Some moms like to include her partner or other family member with the feedings. Many moms find this helpful while others prefer help with other aspects of her mothering this new baby. A couple of things to keep in mind: be sure it does not complicate the feedings and not feeding a baby does not preclude bonding.

What kinds of pumps are there?

There are many pumps on the market. It seems everyone wants to get in the game. As a new parent it is important to watch out for marketing. New parents are one of the most heavily targeted markets.

Read reviews, real reviews, not just a couple of posts on forums. And watch for paid advertising. Not all pumps are created equal. Just because a pump costs more than others, it does not mean it works better or even as well.

If you need to pump in the early weeks it is important to rent a hospital grade pump.

If you have an established supply and you are working outside of the home on a regular basis you may need a rental pump or a good quality double electric pump.

Look at the size of the motor. Are you paying for technology? Or quality?

If you just need the occasional bottle often a smaller pump or a hand pump can work well. And do not forget your hand. Learning to hand express is a great gift. You do not need to rely on electricity or batteries. Hand expression is something all moms should know how to do.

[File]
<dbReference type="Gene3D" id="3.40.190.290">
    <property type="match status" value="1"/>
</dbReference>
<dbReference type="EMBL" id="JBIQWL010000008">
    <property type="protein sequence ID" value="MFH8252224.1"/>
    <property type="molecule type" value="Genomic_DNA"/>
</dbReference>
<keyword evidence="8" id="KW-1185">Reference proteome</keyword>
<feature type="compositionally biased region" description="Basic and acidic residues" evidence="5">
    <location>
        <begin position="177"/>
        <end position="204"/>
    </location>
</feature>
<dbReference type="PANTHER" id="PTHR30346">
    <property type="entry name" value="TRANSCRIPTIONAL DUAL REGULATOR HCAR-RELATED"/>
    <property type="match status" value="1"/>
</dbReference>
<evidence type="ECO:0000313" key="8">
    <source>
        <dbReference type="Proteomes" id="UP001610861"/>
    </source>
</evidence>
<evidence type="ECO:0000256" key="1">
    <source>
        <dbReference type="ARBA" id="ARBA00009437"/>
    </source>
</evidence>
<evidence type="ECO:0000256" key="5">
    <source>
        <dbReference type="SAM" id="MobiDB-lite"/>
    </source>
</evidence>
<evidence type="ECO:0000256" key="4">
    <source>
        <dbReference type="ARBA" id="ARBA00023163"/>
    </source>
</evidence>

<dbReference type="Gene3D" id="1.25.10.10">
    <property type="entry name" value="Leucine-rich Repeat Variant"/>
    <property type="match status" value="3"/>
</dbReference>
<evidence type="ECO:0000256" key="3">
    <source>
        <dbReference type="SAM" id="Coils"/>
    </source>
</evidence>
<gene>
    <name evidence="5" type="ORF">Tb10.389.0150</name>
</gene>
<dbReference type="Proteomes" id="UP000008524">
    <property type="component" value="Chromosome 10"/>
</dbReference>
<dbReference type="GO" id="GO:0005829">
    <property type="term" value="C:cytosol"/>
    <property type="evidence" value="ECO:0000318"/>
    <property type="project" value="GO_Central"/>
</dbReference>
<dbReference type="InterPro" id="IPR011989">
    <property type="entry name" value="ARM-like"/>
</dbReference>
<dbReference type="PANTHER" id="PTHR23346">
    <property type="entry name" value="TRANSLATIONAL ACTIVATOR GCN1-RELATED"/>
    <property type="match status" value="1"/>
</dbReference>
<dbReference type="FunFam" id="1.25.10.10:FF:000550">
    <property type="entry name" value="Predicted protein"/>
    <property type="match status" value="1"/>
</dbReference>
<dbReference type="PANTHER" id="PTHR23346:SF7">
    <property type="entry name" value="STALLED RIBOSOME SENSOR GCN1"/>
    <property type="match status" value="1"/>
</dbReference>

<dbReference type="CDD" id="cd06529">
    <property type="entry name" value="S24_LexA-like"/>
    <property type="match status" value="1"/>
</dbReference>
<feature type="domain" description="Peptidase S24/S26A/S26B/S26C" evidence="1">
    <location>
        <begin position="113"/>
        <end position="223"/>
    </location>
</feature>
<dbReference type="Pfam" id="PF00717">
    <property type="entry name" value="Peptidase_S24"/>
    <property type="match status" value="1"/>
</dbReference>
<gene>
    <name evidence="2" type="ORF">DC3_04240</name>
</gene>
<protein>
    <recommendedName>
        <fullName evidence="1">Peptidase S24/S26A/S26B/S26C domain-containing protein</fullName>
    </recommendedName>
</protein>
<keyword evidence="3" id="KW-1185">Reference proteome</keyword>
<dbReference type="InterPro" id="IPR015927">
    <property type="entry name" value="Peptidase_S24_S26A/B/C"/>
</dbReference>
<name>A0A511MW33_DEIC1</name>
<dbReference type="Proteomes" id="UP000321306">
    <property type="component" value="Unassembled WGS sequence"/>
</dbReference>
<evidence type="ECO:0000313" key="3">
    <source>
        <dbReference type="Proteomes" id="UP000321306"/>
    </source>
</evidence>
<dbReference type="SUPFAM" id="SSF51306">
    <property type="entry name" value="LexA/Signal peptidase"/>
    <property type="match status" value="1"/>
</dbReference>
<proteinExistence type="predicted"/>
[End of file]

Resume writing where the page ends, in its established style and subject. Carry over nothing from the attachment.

Here is a quick tutorial:

You take the pads of your thumb and middle finger and place them just on the inner edge of your areola.

You put pressure as though you are going to touch your rib cage.

Then, imagine there is ink on your thumb – you roll your thumb towards your nipple as though you would make a thumbprint – not a smudge.

Repeat.

If you do not have milk flowing you can massage your breast toward the nipple.

You repeat until you have expressed  enough milk for your particular needs of the moment.

The best place to practice is in the shower. Sometimes you will find a “sweet spot” where you get a nice continuous flow.

When should one pump?

If breastfeeding is going well there is no need to pump right away. Allow time for you and your baby master this art. Let your baby and your body flow into a nice equilibrium. You can wait several weeks to introduce a pump and expressed milk.

If there are hiccups in your situation pumping may be indicated.